The FDA had cast a pall over the accuracy of the 23andMe direct-to-consumer genetic testing service. Genetic testing is getting to be a ‘big thing’ — over half a million people have reportedly forked over $99 to get the test results from 23andMe. There are more than two dozen genetic testing services, but 23andMe is probably the biggest one and, now, the most controversial one. In 2015, the FDA issued an order for the company to halt sales of its genetic testing kit. It stated, in part, ““Even after these many interactions with 23andMe, we still do not have any assurance that the firm has analytically or clinically validated the PGS for its intended uses, which have expanded from the uses that the firm identified in its submissions.” The agency said false positive tests for certain breast or ovarian cancers could lead a patient to undergo preventative surgery including mastectomy, intensive screening or other potentially risky procedures. A false negative could result in a failure to recognize and act on an actual risk. However, two years later, the company appears to have satisfied regulators’ concerns.
Food and Drug Administration said it would allow a company to sell genetic tests for disease risk directly to consumers, providing people with information about the likelihood that they could develop various conditions, including Parkinson’s and Alzheimer’s, thus lifting a moratorium in 2013 on disease tests sold by the company, 23andMe, which is based in Mountain View, Calif. The decision is expected to open the floodgates for more direct-to-consumer tests for disease risks, drawing a road map for other companies to do the same thing. 23andMe will now be reporting telltale markers for 10 diseases. Most, like factor XI deficiency, a blood clotting disorder, and Gaucher disease type 1, an organ and tissue illness, and celiac disease are rare. Anyone who buys the $199 Ancestry and Health test from the company will automatically learn if they have mutations increasing their risk for those diseases.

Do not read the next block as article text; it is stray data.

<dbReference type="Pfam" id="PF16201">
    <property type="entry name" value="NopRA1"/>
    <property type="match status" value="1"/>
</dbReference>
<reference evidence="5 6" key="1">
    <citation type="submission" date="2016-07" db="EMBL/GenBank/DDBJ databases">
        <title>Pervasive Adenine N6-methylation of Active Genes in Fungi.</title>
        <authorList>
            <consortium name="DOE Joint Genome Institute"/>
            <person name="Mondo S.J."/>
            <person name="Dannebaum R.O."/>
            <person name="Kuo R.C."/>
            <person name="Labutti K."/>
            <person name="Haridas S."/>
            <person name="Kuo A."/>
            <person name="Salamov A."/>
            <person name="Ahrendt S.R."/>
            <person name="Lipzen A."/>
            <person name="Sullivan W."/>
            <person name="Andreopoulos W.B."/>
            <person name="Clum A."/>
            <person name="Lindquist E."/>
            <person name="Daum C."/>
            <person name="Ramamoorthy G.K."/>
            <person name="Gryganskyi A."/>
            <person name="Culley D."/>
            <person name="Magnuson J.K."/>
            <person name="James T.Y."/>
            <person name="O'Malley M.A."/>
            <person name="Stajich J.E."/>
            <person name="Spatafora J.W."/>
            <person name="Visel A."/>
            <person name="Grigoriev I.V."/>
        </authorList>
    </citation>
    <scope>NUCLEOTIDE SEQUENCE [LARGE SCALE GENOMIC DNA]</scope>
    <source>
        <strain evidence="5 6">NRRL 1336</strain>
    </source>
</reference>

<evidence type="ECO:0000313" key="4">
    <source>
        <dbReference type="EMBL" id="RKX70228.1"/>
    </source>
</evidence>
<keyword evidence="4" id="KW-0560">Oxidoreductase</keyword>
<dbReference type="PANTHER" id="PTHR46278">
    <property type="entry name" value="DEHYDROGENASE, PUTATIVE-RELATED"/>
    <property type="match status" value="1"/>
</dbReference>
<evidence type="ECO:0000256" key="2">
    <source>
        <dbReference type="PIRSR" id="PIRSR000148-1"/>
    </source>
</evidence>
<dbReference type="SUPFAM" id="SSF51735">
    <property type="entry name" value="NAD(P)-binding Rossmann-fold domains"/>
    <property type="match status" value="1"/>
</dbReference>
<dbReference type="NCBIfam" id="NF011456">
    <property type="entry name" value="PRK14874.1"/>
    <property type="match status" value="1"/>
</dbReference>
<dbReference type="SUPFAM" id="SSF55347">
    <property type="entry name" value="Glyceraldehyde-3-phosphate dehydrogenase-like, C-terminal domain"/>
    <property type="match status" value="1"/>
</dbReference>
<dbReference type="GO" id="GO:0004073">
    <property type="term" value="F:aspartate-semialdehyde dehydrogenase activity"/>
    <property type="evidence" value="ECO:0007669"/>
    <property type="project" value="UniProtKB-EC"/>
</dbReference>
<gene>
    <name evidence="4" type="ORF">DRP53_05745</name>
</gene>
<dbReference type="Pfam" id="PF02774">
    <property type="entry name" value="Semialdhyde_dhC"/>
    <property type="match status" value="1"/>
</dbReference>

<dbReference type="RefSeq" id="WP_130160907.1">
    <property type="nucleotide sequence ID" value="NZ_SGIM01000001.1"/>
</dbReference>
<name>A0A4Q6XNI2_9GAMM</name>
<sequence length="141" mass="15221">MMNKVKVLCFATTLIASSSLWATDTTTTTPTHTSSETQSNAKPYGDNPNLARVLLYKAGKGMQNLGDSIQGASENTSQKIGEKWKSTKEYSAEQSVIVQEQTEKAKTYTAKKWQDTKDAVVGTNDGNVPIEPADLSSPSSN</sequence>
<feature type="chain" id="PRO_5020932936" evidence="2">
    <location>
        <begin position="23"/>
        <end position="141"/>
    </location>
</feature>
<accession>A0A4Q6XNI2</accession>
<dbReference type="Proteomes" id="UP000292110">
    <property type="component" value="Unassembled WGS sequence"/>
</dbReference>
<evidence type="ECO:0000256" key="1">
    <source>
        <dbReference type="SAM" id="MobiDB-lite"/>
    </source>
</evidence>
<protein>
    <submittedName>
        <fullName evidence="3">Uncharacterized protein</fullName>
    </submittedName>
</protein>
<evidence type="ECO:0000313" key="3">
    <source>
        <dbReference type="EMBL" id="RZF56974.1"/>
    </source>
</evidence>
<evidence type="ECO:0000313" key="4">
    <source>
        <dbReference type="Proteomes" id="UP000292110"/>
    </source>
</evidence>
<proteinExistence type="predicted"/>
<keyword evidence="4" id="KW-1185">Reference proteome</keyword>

Another generic test is offered by a company called Color Genomics. It is offering a genetic test for breast or ovarian cancer — along the lines of what Angelina Jolie used to identify her BRCA1 gene mutation. The test is being offered for $249 for a saliva test. Unlike 23andMe tests, a physician must order a Color testing kit for you and, presumably, should be involved in interpreting the findings.
Genetic testing has been largely unregulated and is a service ripe for fraud and deceit. 23andMe was the first company to try to gain FDA approval for a broad testing of genetic information direct to consumers. This is a complex area of medicine and one that is developing as we speak. The FDA is probably not trying to kill the industry as much as it is attempting to create some consumer protections and clarity about what is offered. In sum: genetic testing is probably not ready for prime time. If you use one of these services and receive information that leads you to believe that you may have a genetic disorder, it is essential that you consult with a medical professional and confirm that information.
If you are on the fence as to whether you want to avail yourself of these services, the FDA is essentially telling consumers that it may be ready to provide accurate testing results to consumers.